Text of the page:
I am almost an adult. Eighteen is just around the corner now and so much seems to come with it. From the perspective of seventeen, eighteen epitomizes freedom. Of course, I’ll still be living with my parents and will be far from financial (and thus, true) independence. But there is so much I can do at eighteen that I haven’t been able to the past seventeen plus years. I get to vote in the 2016 presidential election and the idea is surreal as someone who has immersed myself in politics from a young age. I’ll move away from home – how far away remains to be seen, but I’m hoping to migrate north. I’ll graduate high school and start college and leave the only hometown I’ve ever had behind in a permanent way. Eighteen is a big deal. The real deal.
I am a straight arrow: I don’t drink or smoke or cheat or otherwise break the law (aside from the occasional speed limit). Adults often describe me as an old soul. None of the “typical” high school behaviors have ever appealed to me, and it’s really hard for me to empathize with other kids my age who do engage in those behaviors.
I am a straight arrow, but I want to get a tattoo. I have an idea of what I want – several ideas actually. But I think I desire the somewhat rebellious and stereotypical experience of inking a part of my body more than I want a specific quote or design. I think most people would be surprised if I got a tattoo because it’s unexpected for their idea of who I am. But I’ve secretly wanted one since I was fifteen and if I get it in an easily coverable place, what’s the harm?
I am a straight arrow, but I also want to change my name. A legal name change is a concept I’ve tossed around in my head for years, but I remember seriously considering it for the first time when I was fifteen. In fact, both the desire for a tattoo and the desire to change my name both cemented themselves on the same trip during the summer between freshman and sophomore year. I’ve always had a love-hate relationship with my name. On the one hand, it’s very nineteenth century-esque, very traditional, and very old-lady sounding. On the other hand, it’s uncommon nowadays, it’s a proper English name, and it’s mine. Legally changing my name would be complicated and, unlike the tattoo, I am not entirely sure I’ll do it. But I know what I would change it to, and after nearly three years of brainstorming, this ideal name fits me like a glove.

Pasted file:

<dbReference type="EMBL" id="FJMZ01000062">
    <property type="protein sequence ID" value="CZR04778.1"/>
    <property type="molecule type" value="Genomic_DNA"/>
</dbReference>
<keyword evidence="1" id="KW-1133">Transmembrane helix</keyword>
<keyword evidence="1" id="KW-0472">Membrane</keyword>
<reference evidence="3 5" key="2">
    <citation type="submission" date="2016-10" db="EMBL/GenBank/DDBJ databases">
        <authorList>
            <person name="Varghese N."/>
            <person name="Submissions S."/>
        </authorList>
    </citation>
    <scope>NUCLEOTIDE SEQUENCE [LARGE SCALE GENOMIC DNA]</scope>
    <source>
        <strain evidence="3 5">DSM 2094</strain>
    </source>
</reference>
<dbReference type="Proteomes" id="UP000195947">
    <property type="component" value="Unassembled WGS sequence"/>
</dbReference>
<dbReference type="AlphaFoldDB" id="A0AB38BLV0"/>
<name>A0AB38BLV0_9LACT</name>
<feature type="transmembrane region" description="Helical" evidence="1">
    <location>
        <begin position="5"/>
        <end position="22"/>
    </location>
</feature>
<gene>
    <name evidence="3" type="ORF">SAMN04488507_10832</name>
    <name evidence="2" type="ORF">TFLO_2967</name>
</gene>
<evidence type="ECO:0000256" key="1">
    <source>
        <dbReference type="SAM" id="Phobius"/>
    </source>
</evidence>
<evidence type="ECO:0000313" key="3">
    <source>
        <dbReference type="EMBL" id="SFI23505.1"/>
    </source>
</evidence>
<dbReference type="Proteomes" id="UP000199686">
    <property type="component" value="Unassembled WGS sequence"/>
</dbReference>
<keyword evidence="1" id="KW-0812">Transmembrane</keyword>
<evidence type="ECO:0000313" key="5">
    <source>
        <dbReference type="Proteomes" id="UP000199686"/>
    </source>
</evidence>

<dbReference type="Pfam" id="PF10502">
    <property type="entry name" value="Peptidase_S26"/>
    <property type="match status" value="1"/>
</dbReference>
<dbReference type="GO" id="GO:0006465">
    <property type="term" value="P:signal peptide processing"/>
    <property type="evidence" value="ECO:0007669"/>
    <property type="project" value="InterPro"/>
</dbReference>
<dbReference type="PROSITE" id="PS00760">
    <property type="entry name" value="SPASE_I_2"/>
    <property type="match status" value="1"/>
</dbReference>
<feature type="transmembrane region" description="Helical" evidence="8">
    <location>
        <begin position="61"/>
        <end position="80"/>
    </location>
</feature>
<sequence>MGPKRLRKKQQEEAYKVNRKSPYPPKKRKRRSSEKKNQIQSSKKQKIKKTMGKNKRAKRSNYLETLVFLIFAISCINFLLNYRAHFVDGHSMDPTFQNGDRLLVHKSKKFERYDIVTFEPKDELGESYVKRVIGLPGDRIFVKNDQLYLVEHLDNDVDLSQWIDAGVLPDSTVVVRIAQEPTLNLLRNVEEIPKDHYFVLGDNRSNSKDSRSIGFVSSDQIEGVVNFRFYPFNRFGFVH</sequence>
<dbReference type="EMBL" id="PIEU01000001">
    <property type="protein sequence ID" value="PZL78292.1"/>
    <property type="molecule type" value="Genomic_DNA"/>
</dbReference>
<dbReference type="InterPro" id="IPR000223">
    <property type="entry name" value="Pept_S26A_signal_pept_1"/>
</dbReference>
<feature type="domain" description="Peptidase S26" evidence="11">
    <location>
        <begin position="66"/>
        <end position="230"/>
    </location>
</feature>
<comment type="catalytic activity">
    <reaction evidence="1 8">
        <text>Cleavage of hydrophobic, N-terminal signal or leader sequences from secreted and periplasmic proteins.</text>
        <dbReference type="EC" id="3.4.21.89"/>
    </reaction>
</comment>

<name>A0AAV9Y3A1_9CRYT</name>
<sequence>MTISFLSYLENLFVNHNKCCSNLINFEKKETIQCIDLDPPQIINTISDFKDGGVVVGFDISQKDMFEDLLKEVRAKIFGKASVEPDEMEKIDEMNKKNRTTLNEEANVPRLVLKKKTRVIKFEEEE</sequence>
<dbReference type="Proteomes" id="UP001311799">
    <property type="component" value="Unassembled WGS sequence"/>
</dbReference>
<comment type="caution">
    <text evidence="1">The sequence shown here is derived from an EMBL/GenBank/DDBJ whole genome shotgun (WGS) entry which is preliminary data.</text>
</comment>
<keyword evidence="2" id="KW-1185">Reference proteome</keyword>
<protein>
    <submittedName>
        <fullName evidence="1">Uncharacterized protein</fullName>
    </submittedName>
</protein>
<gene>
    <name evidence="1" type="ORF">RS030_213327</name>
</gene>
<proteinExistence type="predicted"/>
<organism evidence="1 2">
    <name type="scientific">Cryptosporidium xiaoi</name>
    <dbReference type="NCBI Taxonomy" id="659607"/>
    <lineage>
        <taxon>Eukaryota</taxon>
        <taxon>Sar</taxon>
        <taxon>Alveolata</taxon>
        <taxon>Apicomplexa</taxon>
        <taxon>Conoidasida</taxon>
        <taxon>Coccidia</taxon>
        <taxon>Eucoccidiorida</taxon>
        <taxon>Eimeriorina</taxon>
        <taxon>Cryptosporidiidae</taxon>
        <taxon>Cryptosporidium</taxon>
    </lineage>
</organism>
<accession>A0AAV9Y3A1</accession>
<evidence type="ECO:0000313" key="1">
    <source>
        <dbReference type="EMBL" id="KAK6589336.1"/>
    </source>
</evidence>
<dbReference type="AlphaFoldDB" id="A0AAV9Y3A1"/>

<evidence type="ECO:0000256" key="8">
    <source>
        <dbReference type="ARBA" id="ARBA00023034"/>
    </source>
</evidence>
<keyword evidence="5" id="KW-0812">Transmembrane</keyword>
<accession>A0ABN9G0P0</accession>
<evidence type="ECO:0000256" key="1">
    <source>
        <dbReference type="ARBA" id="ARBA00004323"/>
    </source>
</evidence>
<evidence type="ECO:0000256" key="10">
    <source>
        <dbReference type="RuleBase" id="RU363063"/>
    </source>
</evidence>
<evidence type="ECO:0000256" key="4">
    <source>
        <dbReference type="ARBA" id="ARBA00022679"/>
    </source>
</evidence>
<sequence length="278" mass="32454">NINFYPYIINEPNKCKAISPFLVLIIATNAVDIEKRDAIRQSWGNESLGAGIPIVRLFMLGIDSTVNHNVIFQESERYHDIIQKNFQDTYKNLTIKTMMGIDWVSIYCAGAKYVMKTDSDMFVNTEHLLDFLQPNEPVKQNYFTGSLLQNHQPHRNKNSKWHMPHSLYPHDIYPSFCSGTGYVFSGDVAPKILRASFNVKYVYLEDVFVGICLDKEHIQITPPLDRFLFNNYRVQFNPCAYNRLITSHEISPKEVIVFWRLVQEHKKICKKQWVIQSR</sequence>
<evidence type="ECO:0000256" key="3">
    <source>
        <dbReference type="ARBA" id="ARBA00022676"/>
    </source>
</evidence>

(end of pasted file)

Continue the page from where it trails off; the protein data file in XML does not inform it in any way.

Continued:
There are three privileges that come with turning eighteen that I plan to or at least hope to take advantage of: voting, tattooing, and name changing. I am not going to buy cigarettes or gamble or do any of the other more sinister things one can begin doing legally at eighteen. I don’t feel the need to do things that I don’t have any desire to do simply because I can. I have been a straight arrow, an old soul, for seventeen years and I doubt one more year will change that. But I do want to pounce on the freedoms I’ll be given. I want my own little rebellious stage.
So bring me that horizon.